“You know how our finances stand,” he said, sounding angry at her. “I tried but couldn’t recoup our losses gaming over the last months, and instead of winning big, I lost money at the races. Everything went against me.” Mr. Kilbride took a menacing step toward her as if he were going to slap her.
Dorritt stared him down.
“We’re ruined?” Jewell blurted out. “We can’t be. We own this plantation and slaves and... This is insane.”
Mr. Kilbride took a hasty turn around the room. He halted in front of the fireplace. He pounded one hand into the other. “Since neither of you could do your duty to your parents and marry well, we’ll be leaving for Texas in ten days. I’ve done all I can to save our fortune, but the Panic of 1819 put us into deep debt. And there’s no way out. When a man needs a run of luck, it never comes.”
Dorritt knew that this was part of the truth. They had along with almost everyone else lost money in the Panic. But her stepfather’s penchant for gambling deep was what had ruined them. How could he have fooled himself into thinking that wagering would put them into the black? This accusation crawled up and pushed against her throat, clamoring to be voiced. She walked away and looked out through the white sheers.
“This is all your fault!” Mr. Kilbride declared.
The injustice of this made Dorritt whirl around. “I---”
But Mr. Kilbride shook his finger in Jewell’s face, not hers. “If you hadn’t kept André dancing on your string so long, he would have proposed a month or two ago. Texas is all your fault.” Jewell visibly shook with fury. She threw the velvet box at her father’s chest. It bounced off him, landing on the floor. “Why didn’t you tell me we were in danger?”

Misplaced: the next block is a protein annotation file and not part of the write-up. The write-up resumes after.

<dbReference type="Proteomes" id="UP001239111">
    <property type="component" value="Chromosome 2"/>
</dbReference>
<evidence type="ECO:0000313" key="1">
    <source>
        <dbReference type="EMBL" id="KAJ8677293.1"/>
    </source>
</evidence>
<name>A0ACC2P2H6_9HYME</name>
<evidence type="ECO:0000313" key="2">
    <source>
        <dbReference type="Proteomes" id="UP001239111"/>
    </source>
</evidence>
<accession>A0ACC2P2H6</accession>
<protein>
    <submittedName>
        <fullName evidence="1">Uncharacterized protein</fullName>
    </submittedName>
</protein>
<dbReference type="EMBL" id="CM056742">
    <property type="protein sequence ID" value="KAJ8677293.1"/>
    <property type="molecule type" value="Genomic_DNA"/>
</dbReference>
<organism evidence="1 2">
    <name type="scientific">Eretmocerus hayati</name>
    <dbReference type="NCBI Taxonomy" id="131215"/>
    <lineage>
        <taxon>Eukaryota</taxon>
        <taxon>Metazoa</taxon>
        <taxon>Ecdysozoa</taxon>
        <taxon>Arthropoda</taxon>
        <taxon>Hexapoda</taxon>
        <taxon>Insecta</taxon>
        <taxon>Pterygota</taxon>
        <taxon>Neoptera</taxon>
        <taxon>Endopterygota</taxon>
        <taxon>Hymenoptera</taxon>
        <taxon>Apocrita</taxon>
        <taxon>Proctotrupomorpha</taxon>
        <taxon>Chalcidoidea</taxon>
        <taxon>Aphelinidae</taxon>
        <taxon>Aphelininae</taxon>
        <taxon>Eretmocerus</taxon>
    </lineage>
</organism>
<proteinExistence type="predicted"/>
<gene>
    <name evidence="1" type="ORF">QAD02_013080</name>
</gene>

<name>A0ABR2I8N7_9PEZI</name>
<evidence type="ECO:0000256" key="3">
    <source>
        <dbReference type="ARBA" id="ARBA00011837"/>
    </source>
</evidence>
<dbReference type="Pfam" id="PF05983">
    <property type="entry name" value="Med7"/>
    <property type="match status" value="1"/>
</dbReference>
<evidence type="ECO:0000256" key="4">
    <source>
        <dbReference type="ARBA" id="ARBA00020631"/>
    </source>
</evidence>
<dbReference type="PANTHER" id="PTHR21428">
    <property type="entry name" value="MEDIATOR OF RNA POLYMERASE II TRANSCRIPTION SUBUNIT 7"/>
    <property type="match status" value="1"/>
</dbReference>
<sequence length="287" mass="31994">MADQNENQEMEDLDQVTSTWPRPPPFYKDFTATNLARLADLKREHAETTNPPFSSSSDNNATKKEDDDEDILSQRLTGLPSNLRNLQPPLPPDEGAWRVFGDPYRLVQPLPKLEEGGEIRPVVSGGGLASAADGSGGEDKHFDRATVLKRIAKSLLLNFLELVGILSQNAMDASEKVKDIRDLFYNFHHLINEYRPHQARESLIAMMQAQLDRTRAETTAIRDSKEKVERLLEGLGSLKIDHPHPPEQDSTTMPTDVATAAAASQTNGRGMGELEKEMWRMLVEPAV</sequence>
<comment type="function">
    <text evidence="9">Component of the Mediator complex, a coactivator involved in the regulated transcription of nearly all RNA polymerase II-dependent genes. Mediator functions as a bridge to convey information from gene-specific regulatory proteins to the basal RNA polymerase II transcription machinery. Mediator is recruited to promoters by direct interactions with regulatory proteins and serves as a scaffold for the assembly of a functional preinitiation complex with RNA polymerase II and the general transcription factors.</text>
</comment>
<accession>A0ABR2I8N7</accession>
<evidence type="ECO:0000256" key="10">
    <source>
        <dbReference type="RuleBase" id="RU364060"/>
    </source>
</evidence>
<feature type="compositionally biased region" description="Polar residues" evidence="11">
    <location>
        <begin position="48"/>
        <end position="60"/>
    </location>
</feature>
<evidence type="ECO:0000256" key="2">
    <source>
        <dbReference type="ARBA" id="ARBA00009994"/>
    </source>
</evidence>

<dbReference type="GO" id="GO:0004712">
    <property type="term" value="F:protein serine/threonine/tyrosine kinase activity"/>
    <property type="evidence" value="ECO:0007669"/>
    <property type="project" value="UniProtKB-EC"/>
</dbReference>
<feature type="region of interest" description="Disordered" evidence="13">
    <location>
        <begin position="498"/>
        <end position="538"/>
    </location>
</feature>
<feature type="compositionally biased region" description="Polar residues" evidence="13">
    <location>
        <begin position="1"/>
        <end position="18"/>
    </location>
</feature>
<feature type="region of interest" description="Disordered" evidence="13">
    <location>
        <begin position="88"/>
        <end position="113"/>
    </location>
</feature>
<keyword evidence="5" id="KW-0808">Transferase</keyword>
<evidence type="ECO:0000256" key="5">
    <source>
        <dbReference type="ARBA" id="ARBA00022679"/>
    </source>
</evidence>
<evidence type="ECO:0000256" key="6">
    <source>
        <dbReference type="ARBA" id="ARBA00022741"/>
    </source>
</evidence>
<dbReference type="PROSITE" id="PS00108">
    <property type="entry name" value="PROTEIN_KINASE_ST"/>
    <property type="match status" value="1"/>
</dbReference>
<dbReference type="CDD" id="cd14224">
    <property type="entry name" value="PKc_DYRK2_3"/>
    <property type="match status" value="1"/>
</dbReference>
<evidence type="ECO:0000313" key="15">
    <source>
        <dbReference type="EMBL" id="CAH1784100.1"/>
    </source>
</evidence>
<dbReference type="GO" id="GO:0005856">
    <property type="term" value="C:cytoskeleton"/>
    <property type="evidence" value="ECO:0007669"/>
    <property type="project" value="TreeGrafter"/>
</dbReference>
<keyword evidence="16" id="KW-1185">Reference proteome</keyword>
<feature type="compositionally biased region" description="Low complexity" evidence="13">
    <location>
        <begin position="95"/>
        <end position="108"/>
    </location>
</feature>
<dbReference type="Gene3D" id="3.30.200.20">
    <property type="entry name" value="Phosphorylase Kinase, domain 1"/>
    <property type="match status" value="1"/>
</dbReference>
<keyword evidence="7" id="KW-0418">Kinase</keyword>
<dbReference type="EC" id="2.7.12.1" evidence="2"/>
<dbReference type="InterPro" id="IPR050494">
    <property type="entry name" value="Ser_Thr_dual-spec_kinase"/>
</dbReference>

Their mother stooped, picked up the velvet box, and opened it. “André gave you a lovely silver locket.” This inconsequential comment was so out of tune with everyone else in the room that they all swung to look at her. “He didn’t have to come at all or give you a parting gift, dearest.” With a tremulous smile, their mother showed the locket nestled in the velvet.
Dorritt closed her eyes. Her mother strolled through life in a vague haze.
Jewell ignored their mother. “Father, we can’t leave New Orleans.”
“Stephen Austin has struck a bargain with the Spanish Crown to let Americans immigrate to the Texas territory. We will be given free land. And I have won a small herd of mustangs and longhorns we’ll pick up in Nacogdoches in a little over a month.
Then we head to the Brazos River.”
“I’m not going to Texas,” Jewell declared, her hands fisted.
“You don’t think I want to go, do you?” her father shot back. “Texas was my backup plan. I hoped you’d marry André and that the widower would take Dorritt off my hands. Then I’d take what was left from selling Belle Vista and with the generosity of my sons-in-law, your mother and I would have lived comfortably in the city.” Mr. Kilbride glared and then turned to Dorritt. “We leave in ten days. See to it.” He marched out the door.